Insomnia Part I

Wed, May 20, 2009

Insomnia Part I

Insomnia is considered as the main indication of a sleeping disorder. It is characterized by continual problem falling asleep or staying asleep. Insomnia is just a symptom and not an objective diagnosis or a disease. By definition, insomnia is difficulty initiating or maintaining sleep, or both. It may be because of insufficient quantity or quality of sleep. Insomnia is usually leads to functional disturbance while awake. Insomniacs are usually complaining about inability to close their eyes or “rest their mind” for more than several minutes at a time. Divided into organic and non-organic insomnia represent a sleep disorder. In 2007 U.S. Department of Health and Human Services concluded that about 64 million Americans suffer from insomnia on a regular basis. Each year insomnia happens 1.4 times more friquently in women than in men.

Types of insomnia

Three types of insomnia have been commonly classified, even there are several different degrees of insomnia. There are transient, acute, and chronic insomnia, as described below:

Transient insomnia lasts from days to weeks. It is usually caused by another disorder, such as: changes in the sleep environment, by the timing of sleep, severe depression, or by stress. It results in sleepiness and impaired psychomotor activities that are similar to those of sleep deprivation.

Acute  insomnia is inability to maintain regular sleep pattern for a period between three weeks to six months.

Chronic insomnia lasts for years at a time. It can be caused by another health problem. It could also be a main disorder. Chronic insomnia demonstrates itself in different ways, such as: sleepiness, muscular fatigue, hallucinations, mental fatigue, distress, panic disorder, etc. However, people suffering from chronic insomnia often demonstrate elevated alertness and awareness. Occasionally, people with chronic insomnia can see things almost “in slow motion”, whereby different objects appear blended to one another. In this case a double vision might be noticed.

Insomnia Statistics

About a third of the population, as many studies have shown, at any given time is having considerable sleeping problems. Between 8% to 12% of the population suffers from chronic insomnia. It becomes a serious sleep difficulty for many people, which could last for months, unless some dramatic changes would have to be implemented into people’s behavioral day-to-day life pattern. Unless it has been done on time, insomnia can sneak up on you gradually.

Insomnia occurrence is responsible for events, such as: employment or school-related stress, relationship problems, illness, or the death of a loved one. These days it is hard to find someone who has never had a sleepless, or seemingly sleepless, night. It seems that the occasional sleep disturbance is a part of our life. However, most sleep problems are acute or transient and do not sustain more than a few nights.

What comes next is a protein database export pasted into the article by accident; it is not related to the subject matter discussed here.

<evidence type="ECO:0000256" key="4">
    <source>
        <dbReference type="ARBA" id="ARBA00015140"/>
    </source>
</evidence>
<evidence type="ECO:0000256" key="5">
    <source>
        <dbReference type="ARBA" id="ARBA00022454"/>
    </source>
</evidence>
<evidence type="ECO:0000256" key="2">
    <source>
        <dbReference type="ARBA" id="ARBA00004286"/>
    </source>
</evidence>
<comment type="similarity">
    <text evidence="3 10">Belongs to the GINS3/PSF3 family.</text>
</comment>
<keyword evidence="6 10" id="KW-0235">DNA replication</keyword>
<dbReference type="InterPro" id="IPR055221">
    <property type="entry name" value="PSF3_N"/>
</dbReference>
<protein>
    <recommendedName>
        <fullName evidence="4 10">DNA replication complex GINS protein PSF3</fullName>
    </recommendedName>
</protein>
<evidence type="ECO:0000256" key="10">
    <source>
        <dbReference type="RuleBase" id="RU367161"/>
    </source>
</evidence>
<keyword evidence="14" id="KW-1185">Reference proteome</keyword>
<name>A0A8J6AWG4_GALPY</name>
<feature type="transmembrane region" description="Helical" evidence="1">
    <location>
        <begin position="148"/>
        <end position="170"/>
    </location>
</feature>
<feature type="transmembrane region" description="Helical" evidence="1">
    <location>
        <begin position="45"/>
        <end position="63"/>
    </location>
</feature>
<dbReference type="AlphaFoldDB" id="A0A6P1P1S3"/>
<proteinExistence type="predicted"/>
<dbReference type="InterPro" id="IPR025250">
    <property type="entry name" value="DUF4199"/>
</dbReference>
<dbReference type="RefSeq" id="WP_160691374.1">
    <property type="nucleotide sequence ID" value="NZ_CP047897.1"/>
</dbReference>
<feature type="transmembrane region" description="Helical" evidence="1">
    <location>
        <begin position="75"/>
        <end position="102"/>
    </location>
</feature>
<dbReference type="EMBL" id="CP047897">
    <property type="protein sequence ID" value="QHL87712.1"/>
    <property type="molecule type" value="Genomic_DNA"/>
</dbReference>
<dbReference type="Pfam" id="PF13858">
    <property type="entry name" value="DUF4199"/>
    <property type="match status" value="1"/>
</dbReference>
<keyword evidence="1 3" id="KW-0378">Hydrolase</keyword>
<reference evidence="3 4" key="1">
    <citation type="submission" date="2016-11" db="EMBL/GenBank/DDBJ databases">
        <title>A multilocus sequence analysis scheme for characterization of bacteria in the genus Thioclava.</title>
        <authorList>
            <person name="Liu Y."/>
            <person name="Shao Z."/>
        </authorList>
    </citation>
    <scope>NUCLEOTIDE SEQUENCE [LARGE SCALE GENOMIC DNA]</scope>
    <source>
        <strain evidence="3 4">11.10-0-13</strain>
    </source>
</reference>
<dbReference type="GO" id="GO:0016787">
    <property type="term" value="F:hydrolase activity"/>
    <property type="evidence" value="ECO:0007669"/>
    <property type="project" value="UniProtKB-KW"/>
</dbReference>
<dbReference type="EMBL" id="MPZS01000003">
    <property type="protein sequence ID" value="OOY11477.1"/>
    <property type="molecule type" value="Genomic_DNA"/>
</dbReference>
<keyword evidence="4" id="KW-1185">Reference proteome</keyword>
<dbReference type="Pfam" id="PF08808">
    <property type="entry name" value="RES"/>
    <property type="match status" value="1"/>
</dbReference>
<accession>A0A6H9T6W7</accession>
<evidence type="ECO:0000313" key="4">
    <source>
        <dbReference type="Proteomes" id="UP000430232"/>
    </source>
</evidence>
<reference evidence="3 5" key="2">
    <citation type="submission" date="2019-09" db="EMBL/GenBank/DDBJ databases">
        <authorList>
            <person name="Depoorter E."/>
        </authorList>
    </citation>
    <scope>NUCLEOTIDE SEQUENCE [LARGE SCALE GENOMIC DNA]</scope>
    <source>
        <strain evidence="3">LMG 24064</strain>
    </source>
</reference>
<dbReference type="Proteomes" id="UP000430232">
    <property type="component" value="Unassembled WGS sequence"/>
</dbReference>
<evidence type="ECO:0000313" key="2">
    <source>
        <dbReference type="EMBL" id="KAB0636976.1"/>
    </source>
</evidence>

Transient Insomnia. Most of us are capable of dealing with these transient occurrences of insomnia. If sleep problems become more or less constant, you start to feel like you are losing touch with a very important part of your life. According to many sleep researchers, the most important reasons for having proper sleep are comprehensive: to combine, restore, refresh, and rejuvenate different bodily functions including memory, learning, mood, immune processes, growth, and state of mind.

Sympthms of Insomnia

It is also obvious that consequences of insomnia are similarly influential. Other than low energy and fatigue, you may feel frustrated, agitated, preoccupied, anxious, or even depressed. You may also experience difficulties in concentrating, lower reaction time, falling asleep with no visible reason, especially while driving, reading, watching television, sitting in a class or in a meeting. You could become less productive or feel more irritating, emotional, and unreasonable.

Impact of Insomnia. In general, any trace of frustration or anxiety, which you begin to feel, can make even more negative impact on you, especially when in bed. At this time, the anxiety can agitate you and keep you away from relaxing enough to fall sleep. Here a vicious cycle can be energized. 

Insomnia Medications

There are five medications that belong to a class of sleep medication called benzodiazepines that have been approved by the FDA for the treatment of insomnia. These medications are called hypnotic medication or sleep medications. Below is a brief discussion of medications that are commonly used for sleep disorders:

                        Dalmane (flurazepam)

                        Doral (quazepam)

                        Halcion (triazolam)

                        ProSom (estazolam)

                        Restoril (temazepam) and many others 

Paying the Price of a Poor Night’s Sleep

Everyone needs sleep, but just how much differs for everyone. Watch and listen to sleep experts talking about the kind of sleep we need, and what happens when we do not get enough sleep:                                       

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